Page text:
Posts Tagged ‘USA’

Title: Education for Death: The Making of A Nazi
Writer: Gregor Ziemer

During World War II, Walt Disney entered into a contract with the US government to develop 32 animated shorts. Nearly bankrupted by Fantasia (1940), Disney needed to refill its coffers, & making American propaganda films didn’t seem like a bad way to do it. On numerous occasions, Donald Duck was called upon to deliver moral messages to domestic audiences (see The Spirit of ’43 & Der Führer’s Face). But that wasn’t the case with Education for Death: The Making of Nazi, a film shown in US movie theaters in 1943.

Based on a book written by Gregor Ziemer, this animated short used a different lineup of characters to show how the Nazi Party turned innocent youth into Hitler’s corrupted children. Unlike other topics addressed in Disney war films (e.g. taxes & the draft), this theme, the cultivation of young minds, hit awfully close to home. & it’s perhaps why it’s one of Disney’s better wartime films.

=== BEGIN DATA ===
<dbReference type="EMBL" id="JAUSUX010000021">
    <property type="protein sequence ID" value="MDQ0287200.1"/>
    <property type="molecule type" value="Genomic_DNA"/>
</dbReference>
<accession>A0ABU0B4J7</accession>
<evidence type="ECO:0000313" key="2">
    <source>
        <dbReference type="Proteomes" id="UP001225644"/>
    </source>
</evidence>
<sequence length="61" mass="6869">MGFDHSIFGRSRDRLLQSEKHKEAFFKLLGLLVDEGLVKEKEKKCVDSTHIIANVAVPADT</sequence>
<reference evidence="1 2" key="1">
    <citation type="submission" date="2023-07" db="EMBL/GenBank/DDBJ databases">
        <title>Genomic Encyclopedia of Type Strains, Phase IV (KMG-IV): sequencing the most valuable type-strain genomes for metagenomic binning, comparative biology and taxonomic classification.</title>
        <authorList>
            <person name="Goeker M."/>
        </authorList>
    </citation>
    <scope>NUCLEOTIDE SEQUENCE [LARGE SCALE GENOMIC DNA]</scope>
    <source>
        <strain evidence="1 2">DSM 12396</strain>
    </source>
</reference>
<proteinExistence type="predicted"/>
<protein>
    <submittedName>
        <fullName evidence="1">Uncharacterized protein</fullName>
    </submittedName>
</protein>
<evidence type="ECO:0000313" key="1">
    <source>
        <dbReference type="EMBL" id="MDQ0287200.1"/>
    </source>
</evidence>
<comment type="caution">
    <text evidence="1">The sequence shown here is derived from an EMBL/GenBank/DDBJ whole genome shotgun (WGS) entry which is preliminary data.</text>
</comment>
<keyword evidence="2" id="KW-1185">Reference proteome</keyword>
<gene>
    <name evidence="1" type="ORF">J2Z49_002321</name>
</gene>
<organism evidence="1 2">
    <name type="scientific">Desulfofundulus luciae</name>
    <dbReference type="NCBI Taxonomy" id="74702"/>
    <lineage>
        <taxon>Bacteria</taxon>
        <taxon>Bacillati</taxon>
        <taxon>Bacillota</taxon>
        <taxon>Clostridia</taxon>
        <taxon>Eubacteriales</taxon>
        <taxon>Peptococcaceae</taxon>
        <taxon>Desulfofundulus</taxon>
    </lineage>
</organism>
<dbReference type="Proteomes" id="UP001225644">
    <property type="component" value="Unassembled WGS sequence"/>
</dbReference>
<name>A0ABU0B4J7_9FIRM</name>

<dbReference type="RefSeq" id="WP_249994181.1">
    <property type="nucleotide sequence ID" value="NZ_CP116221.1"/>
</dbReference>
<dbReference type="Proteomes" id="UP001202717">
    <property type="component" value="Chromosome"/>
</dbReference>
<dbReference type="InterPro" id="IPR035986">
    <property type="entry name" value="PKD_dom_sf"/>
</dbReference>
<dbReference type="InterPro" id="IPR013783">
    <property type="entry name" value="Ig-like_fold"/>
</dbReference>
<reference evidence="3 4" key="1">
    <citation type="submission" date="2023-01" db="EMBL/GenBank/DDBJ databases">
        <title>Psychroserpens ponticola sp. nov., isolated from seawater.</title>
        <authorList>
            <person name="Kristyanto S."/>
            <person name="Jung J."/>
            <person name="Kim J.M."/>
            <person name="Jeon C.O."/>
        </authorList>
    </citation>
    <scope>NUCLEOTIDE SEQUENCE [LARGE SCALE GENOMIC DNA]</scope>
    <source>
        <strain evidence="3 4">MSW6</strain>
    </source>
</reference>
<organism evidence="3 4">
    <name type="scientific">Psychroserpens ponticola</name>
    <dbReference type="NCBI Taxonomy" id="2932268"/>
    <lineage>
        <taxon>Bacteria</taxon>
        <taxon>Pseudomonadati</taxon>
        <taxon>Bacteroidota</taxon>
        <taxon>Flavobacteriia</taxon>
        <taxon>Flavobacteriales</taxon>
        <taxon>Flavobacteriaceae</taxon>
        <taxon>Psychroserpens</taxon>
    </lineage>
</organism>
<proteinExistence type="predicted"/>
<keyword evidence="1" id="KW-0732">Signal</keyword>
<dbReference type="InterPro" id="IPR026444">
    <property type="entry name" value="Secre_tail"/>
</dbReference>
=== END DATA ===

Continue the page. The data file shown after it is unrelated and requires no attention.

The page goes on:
As written on Spiegel Online

Advertisements

Source: National Security Archive, Edited by Tamara Feinstein
Article published on AF-E

The CIA was surprised by Israeli agents’ capture of Nazi war criminal Adolf Eichmann in Argentina in 1960, and a subsequent CIA file review uncovered extensive ties between Eichmann & men who served as CIA assets & allies (like Franz Alfred Six & Otto Von Bolschwing), according to the CIA’s three-volume Directorate of Operations file & their Directorate of Intelligence file on Eichmann.